Rite Aid is offering lower prices on its less expensive, private-label line of school supplies like Harvard Square and Office Experts, which include staplers, calculators and push pins. Longs Drug stores are dedicating an entire aisle to back to school products, and the chain sent out back-to-school coupon books to drive consumers into stores. Longs also cut prices by up to 25 percent on basic school supplies like Five Star Binders from Mead.

Back-to-school promotions are more of a challenge this year given the state of the economy. According to a Deloitte study, 71 percent of consumers surveyed said they would spend less on back-to-school shopping this year, with 48 percent planning to reduce spending by more than $100. It also showed that 45 percent of consumers would shop at stores that offer lower prices and put off buying certain products as long as possible.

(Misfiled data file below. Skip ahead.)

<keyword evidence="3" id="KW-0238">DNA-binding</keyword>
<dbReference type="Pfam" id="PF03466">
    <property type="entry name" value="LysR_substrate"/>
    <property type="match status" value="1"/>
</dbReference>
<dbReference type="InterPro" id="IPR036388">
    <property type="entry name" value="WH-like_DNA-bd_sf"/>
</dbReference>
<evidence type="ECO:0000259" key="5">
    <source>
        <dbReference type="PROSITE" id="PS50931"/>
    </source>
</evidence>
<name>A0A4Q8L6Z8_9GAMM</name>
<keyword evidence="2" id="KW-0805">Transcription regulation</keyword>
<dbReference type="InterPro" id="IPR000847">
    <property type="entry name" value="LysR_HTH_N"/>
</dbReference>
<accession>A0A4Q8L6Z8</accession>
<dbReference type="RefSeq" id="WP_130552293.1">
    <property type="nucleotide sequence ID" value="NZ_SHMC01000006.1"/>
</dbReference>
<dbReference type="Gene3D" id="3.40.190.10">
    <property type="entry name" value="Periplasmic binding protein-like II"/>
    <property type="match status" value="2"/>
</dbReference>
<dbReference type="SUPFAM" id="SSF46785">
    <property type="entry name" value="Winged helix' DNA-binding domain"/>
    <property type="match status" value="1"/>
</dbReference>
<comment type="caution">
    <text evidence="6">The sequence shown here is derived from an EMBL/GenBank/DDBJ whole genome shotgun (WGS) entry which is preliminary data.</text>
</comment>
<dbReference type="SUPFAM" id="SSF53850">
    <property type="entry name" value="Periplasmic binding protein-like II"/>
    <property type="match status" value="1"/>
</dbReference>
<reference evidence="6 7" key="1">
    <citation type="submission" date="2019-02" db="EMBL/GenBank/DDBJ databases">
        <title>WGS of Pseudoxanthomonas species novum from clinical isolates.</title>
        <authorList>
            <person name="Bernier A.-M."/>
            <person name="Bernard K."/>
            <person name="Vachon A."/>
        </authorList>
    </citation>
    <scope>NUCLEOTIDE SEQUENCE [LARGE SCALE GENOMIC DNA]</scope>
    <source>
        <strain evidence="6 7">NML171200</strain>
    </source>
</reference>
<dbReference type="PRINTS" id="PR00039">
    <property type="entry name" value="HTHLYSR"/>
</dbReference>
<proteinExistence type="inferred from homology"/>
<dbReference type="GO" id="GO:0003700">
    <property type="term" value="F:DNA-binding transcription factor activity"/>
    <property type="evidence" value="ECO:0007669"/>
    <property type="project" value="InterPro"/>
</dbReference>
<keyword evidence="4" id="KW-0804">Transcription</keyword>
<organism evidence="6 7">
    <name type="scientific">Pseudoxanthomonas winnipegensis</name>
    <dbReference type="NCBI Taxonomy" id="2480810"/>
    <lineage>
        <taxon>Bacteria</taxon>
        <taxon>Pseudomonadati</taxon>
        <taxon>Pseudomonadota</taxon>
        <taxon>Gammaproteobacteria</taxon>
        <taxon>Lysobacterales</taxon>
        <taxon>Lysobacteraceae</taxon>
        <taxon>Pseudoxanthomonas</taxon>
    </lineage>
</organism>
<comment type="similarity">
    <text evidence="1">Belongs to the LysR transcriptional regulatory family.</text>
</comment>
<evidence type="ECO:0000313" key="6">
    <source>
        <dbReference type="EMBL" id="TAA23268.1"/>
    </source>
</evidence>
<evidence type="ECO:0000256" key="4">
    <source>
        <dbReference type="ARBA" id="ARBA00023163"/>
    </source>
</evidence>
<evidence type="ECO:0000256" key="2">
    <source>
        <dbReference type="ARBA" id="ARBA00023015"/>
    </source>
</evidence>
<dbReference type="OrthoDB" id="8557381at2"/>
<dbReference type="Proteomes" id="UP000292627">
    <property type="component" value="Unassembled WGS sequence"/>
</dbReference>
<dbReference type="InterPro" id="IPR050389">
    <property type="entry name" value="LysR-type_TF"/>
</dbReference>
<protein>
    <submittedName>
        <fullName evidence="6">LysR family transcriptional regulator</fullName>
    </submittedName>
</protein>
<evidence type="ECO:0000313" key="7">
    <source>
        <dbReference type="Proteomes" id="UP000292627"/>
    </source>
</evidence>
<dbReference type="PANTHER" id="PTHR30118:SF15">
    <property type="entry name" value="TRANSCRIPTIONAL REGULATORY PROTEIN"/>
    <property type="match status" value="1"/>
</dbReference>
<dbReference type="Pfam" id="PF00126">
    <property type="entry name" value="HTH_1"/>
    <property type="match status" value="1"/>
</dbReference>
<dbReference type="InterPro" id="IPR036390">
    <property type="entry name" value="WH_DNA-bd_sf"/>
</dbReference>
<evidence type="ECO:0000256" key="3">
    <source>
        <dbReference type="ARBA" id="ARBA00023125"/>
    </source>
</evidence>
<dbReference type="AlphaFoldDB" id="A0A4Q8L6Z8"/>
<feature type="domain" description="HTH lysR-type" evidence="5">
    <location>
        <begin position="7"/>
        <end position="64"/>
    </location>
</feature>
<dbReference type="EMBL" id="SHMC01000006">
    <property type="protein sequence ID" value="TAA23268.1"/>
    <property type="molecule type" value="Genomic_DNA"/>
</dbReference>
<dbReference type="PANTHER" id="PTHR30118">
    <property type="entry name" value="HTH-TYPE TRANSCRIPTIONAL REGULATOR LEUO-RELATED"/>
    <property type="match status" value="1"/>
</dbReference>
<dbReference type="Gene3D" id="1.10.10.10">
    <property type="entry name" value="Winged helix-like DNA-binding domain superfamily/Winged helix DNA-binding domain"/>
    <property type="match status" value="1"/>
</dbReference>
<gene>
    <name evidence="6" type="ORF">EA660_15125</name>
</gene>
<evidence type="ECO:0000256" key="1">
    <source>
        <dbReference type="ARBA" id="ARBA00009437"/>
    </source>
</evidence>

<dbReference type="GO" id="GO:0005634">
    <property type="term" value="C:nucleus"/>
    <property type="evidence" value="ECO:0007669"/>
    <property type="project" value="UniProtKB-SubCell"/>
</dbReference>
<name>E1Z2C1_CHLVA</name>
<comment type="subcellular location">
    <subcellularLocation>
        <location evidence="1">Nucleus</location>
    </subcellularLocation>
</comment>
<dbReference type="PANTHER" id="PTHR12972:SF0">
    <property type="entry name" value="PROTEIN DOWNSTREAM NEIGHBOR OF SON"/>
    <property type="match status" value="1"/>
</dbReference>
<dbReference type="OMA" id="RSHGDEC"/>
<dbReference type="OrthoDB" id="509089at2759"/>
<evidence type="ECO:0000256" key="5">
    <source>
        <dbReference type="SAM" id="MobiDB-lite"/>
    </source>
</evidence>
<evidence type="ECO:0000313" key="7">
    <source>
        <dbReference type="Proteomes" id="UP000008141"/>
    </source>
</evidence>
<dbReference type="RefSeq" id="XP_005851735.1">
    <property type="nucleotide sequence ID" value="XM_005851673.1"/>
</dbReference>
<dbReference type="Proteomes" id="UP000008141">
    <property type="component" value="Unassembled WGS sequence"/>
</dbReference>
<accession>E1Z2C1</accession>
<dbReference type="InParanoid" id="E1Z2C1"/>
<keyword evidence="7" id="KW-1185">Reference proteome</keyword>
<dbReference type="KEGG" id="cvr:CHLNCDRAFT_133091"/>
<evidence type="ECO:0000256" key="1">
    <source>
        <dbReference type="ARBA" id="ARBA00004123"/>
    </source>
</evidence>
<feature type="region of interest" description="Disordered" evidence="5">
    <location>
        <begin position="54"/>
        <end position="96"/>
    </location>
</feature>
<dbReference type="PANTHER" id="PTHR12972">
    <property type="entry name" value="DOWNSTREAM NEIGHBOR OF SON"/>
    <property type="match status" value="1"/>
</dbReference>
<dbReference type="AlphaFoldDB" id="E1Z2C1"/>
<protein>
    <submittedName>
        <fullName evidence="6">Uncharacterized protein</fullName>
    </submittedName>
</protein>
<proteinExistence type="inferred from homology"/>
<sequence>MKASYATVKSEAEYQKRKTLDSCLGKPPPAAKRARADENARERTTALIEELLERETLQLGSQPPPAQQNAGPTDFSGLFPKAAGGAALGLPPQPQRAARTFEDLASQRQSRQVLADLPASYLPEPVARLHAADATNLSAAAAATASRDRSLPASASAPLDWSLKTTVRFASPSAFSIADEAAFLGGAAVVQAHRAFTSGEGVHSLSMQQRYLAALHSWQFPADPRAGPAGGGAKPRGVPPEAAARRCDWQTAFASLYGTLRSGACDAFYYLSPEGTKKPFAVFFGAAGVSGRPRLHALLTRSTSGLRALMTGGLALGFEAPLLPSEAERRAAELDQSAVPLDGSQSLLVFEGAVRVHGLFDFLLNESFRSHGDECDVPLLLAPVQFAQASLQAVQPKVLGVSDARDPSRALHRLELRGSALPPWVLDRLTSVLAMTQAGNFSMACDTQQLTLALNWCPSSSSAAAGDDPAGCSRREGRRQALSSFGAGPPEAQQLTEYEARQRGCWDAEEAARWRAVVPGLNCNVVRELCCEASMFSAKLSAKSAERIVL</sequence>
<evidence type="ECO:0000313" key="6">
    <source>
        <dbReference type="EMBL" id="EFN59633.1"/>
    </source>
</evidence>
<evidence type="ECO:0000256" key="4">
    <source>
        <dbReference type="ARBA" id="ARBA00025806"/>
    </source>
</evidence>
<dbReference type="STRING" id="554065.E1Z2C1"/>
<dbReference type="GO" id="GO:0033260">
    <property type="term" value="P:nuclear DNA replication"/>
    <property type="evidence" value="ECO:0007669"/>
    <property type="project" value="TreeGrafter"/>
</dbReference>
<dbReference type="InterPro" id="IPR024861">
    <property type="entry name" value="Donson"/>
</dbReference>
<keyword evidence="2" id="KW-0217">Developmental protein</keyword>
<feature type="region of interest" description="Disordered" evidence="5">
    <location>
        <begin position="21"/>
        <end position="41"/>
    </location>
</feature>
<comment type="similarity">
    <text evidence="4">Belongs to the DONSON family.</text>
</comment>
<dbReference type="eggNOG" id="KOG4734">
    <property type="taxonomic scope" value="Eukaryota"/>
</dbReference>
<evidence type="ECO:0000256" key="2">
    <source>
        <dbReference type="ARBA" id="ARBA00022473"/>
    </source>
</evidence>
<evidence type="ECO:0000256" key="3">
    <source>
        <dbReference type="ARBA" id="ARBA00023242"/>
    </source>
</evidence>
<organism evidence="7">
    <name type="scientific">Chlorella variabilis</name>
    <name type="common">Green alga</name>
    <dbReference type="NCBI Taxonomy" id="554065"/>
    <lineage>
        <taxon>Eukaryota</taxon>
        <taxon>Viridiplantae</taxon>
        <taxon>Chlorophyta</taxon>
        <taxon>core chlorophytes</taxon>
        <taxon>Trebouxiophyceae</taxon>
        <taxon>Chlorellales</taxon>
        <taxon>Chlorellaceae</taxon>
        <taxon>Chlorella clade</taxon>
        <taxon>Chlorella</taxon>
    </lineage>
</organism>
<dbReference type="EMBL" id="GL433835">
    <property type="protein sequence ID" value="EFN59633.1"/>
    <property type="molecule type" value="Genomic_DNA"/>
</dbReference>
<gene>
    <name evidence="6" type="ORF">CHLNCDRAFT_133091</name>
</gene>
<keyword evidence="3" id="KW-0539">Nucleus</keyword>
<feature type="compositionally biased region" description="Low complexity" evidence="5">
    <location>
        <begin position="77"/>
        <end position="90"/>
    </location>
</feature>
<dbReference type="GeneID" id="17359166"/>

“These survey results indicate that consumers will likely stick to the basics this fall,” said Stacy Janiak, Deloitte’s U.S. retail leader.

The National Retail Federation has a more optimistic view. It’s predicting an increase in spending, with families with children in kindergarten through 12th grade spending $599.24 compared with $563.49 in 2007.

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Walgreens donates food, supplies as new storms target Gulf, Southeast

BY Jim Frederick

DEERFIELD, Ill. Walgreens has sent truckloads of food, water and emergency supplies to Baton Rouge, La., to aid with continuing Hurricane Gustav relief efforts.